House Democrats Call on FASB to Require Country-by-Country Profit and Tax Disclosures

Chris Gaetano
Published Date:
Jul 20, 2017
Globe on money

House Democrats, in a letter recently sent to FASB Chair Russell Golden, asked that the board require multinational companies to report more information on a country-by-country basis as part of an effort to combat offshore profit shifting. Specifically, they said that companies should have to disclose income, assets, number of employees and taxes paid on a country-by-country basis. They said that the limited availability of such data "poses a threat to investors, policymakers, and the general public," and noted that shareholder risk is increased when they cannot access complete information about a company's tax strategy, valuation and management approach. 

"These standards will implement critical safeguards and mitigate risk for investors and provide policymakers and the public with important data relevant to our national well-being," said the lawmakers. 

The letter was signed by Reps. Mark Pocan (D-Wisconsin), Lloyd Doggett (D-Texas), Sandy Levin (D-Michigan), Earl Blumenauer (D-Oregon), Judy Chu (D-California), Michael Capuano (D-Massachusetts), David Cicilline (D-Rhode Island), John Conyers (D-Michigan), Peter Fazio (D-Oregon), Keith Ellison (D-Michigan), Barbara Lee (D-California), Ted Lieu (D-California), Stephen Lynch (D-Massachusetts), Gwen Moore (D-Wisconsin), Jan Schakowsky (D-Illinois), and Raul Grijalva (D-Arizona).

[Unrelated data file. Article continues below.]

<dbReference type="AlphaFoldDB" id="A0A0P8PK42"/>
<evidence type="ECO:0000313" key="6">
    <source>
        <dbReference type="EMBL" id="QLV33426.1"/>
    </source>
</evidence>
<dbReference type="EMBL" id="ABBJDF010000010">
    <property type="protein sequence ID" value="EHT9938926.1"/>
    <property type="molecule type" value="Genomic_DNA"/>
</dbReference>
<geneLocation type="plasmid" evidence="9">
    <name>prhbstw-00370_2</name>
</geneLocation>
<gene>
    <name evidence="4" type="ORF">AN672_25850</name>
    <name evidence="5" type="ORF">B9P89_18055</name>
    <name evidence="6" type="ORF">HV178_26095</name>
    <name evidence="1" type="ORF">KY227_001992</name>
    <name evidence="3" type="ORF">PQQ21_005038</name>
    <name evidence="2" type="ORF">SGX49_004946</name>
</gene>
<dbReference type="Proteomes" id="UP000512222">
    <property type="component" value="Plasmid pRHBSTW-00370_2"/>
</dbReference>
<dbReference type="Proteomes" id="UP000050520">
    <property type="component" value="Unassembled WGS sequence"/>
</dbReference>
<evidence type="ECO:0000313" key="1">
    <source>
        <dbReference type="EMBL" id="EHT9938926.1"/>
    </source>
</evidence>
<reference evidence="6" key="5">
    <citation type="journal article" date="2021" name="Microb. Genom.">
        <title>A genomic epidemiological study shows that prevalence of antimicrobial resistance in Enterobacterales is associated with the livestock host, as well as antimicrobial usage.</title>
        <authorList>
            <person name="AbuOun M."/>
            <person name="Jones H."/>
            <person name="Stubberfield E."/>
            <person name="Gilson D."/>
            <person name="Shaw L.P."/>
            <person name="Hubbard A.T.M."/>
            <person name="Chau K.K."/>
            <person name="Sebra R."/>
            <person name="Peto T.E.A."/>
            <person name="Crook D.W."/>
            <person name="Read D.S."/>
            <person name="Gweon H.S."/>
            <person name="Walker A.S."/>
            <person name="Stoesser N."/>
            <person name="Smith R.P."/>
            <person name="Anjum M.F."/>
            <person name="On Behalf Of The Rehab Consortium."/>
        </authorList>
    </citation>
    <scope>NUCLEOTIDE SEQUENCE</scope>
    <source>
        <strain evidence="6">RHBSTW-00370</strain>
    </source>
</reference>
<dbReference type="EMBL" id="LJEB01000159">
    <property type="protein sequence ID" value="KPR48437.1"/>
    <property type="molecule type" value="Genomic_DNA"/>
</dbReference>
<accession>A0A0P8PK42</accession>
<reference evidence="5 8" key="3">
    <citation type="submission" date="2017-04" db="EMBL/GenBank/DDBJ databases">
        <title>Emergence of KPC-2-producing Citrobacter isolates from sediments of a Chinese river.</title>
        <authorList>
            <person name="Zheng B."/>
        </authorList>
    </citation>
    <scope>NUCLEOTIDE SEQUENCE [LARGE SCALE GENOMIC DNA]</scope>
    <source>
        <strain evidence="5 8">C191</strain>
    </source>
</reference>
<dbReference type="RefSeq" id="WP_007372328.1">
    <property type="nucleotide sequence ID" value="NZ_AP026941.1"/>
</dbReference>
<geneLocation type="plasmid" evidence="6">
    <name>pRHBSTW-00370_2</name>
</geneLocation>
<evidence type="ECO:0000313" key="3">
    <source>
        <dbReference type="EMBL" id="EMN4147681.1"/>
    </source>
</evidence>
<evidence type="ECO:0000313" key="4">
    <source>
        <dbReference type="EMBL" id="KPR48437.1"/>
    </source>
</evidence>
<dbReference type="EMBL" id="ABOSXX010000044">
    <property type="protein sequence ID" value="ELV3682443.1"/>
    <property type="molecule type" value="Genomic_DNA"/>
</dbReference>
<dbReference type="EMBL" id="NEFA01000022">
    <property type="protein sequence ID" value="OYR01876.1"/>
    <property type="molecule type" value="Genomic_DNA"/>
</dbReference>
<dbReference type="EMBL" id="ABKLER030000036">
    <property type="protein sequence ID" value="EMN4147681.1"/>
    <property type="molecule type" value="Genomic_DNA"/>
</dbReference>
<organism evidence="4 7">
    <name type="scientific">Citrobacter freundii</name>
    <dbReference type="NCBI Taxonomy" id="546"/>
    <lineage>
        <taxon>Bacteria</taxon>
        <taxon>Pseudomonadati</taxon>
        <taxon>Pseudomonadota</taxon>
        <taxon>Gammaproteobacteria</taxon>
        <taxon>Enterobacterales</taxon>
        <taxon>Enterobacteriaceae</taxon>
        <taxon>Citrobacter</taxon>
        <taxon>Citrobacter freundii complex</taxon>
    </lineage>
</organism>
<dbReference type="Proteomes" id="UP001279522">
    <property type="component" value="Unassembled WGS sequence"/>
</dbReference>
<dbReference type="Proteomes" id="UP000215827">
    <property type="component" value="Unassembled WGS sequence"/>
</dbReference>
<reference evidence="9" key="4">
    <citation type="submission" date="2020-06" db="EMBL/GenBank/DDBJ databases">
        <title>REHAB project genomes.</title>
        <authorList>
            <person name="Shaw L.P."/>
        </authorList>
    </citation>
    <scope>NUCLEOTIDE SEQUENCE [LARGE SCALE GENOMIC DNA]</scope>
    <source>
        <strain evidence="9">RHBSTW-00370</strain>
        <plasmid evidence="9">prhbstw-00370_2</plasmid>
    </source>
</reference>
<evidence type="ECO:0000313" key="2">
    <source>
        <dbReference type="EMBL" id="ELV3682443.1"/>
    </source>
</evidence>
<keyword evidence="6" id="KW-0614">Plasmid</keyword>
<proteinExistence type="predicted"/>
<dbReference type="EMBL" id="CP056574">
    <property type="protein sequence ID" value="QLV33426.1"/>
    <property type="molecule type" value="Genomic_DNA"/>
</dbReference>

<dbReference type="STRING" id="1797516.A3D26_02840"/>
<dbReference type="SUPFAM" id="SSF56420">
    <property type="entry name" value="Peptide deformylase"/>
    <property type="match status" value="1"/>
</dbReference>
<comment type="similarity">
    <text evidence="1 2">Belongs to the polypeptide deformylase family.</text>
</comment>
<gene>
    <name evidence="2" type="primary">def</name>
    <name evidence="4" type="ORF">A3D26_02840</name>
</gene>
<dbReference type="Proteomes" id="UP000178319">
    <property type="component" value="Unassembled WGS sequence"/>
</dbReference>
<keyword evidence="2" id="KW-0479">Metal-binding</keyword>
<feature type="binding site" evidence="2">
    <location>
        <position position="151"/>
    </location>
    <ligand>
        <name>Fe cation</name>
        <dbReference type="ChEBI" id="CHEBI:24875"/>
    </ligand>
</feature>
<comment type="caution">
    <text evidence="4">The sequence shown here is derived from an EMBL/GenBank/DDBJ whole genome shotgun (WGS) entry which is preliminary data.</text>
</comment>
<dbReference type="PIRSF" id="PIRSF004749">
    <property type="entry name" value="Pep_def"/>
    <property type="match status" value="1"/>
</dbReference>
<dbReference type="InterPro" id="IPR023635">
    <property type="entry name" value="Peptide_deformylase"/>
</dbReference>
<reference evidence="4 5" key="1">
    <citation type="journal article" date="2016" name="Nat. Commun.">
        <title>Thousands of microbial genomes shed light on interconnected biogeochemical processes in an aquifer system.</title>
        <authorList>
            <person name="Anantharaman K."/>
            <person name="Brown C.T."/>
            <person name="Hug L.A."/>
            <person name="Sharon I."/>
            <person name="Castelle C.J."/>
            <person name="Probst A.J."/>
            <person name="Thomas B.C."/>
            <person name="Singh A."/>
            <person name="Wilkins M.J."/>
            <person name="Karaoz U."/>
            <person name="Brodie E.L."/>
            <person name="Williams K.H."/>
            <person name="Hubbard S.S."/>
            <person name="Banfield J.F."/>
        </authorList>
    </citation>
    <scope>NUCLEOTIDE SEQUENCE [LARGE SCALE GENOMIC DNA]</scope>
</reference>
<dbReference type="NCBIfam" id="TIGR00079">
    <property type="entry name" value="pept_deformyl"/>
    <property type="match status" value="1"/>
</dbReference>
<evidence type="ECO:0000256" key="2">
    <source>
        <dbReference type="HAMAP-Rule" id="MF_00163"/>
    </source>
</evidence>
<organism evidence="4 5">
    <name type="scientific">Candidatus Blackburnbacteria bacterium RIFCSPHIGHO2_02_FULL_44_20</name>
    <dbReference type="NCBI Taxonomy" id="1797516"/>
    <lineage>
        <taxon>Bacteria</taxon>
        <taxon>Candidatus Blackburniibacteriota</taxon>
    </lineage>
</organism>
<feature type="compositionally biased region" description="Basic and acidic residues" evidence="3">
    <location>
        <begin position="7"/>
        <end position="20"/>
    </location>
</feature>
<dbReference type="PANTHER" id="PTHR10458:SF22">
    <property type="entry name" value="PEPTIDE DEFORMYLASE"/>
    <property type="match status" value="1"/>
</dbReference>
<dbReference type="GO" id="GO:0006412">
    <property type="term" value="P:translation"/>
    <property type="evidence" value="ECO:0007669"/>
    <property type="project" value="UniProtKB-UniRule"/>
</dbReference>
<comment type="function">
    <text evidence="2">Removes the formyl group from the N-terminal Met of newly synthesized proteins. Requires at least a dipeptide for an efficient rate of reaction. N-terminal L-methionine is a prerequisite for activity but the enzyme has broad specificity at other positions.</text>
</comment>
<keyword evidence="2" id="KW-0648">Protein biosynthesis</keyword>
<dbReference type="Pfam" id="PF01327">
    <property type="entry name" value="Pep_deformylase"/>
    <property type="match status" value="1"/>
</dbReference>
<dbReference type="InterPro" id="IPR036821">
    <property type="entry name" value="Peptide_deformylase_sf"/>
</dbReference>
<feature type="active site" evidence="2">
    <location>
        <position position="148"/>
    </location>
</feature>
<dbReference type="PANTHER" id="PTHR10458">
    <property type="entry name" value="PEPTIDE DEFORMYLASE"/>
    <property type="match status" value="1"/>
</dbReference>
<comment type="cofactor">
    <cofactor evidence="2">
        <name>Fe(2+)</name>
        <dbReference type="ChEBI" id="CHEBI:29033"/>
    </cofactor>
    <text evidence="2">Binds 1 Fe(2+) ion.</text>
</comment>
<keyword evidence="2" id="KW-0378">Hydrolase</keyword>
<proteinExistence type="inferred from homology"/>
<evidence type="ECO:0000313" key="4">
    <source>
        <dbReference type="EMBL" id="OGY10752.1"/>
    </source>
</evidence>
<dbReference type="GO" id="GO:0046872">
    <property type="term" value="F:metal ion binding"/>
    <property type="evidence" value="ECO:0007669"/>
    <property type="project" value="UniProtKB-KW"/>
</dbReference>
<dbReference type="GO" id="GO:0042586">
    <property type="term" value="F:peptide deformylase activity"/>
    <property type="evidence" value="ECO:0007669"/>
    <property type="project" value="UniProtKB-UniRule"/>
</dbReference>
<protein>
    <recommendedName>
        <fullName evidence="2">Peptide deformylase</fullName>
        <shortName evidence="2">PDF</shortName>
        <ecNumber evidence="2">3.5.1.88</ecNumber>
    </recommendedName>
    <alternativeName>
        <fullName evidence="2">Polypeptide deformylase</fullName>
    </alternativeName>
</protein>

The FASB said it would think on the letter's ideas, and noted the work that was ongoing in the area of corporate disclosures. 

“We appreciate the input and interest from members of Congress on this important issue. Last year, the FASB issued proposed improvements to tax disclosures as part of a broader disclosure framework project.  We received approximately 50 comment letters in response to that proposal, and conducted extensive outreach including a roundtable earlier this year.  We will carefully consider the recommendations in the Congressional letter as we redeliberate all the input we received prior to determining next steps," said FASB spokesperson Christine Klimek. 

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